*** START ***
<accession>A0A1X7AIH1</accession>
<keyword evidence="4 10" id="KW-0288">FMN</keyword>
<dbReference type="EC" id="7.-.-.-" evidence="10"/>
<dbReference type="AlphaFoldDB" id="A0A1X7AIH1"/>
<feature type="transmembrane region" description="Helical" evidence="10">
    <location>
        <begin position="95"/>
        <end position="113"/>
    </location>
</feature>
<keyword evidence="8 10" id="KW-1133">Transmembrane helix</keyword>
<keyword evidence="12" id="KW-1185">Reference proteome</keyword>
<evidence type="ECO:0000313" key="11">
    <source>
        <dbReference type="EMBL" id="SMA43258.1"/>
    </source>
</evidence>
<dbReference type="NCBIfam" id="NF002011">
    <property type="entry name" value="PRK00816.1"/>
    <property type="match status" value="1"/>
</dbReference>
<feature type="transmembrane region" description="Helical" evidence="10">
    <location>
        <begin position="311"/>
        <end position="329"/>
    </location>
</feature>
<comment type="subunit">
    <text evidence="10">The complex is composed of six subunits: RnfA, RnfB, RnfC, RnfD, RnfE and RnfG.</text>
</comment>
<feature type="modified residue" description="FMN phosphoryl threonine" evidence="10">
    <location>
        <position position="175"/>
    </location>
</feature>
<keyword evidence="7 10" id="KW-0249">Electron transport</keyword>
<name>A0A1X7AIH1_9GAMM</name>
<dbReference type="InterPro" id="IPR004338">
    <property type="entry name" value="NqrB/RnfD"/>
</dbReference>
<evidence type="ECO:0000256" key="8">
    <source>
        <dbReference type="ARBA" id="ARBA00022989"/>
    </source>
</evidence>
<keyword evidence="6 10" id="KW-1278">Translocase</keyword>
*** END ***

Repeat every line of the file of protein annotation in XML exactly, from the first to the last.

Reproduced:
<accession>A0A1X7AIH1</accession>
<keyword evidence="4 10" id="KW-0288">FMN</keyword>
<dbReference type="EC" id="7.-.-.-" evidence="10"/>
<dbReference type="AlphaFoldDB" id="A0A1X7AIH1"/>
<feature type="transmembrane region" description="Helical" evidence="10">
    <location>
        <begin position="95"/>
        <end position="113"/>
    </location>
</feature>
<keyword evidence="8 10" id="KW-1133">Transmembrane helix</keyword>
<keyword evidence="12" id="KW-1185">Reference proteome</keyword>
<evidence type="ECO:0000313" key="11">
    <source>
        <dbReference type="EMBL" id="SMA43258.1"/>
    </source>
</evidence>
<dbReference type="NCBIfam" id="NF002011">
    <property type="entry name" value="PRK00816.1"/>
    <property type="match status" value="1"/>
</dbReference>
<feature type="transmembrane region" description="Helical" evidence="10">
    <location>
        <begin position="311"/>
        <end position="329"/>
    </location>
</feature>
<comment type="subunit">
    <text evidence="10">The complex is composed of six subunits: RnfA, RnfB, RnfC, RnfD, RnfE and RnfG.</text>
</comment>
<feature type="modified residue" description="FMN phosphoryl threonine" evidence="10">
    <location>
        <position position="175"/>
    </location>
</feature>
<keyword evidence="7 10" id="KW-0249">Electron transport</keyword>
<name>A0A1X7AIH1_9GAMM</name>
<dbReference type="InterPro" id="IPR004338">
    <property type="entry name" value="NqrB/RnfD"/>
</dbReference>
<evidence type="ECO:0000256" key="8">
    <source>
        <dbReference type="ARBA" id="ARBA00022989"/>
    </source>
</evidence>
<keyword evidence="6 10" id="KW-1278">Translocase</keyword>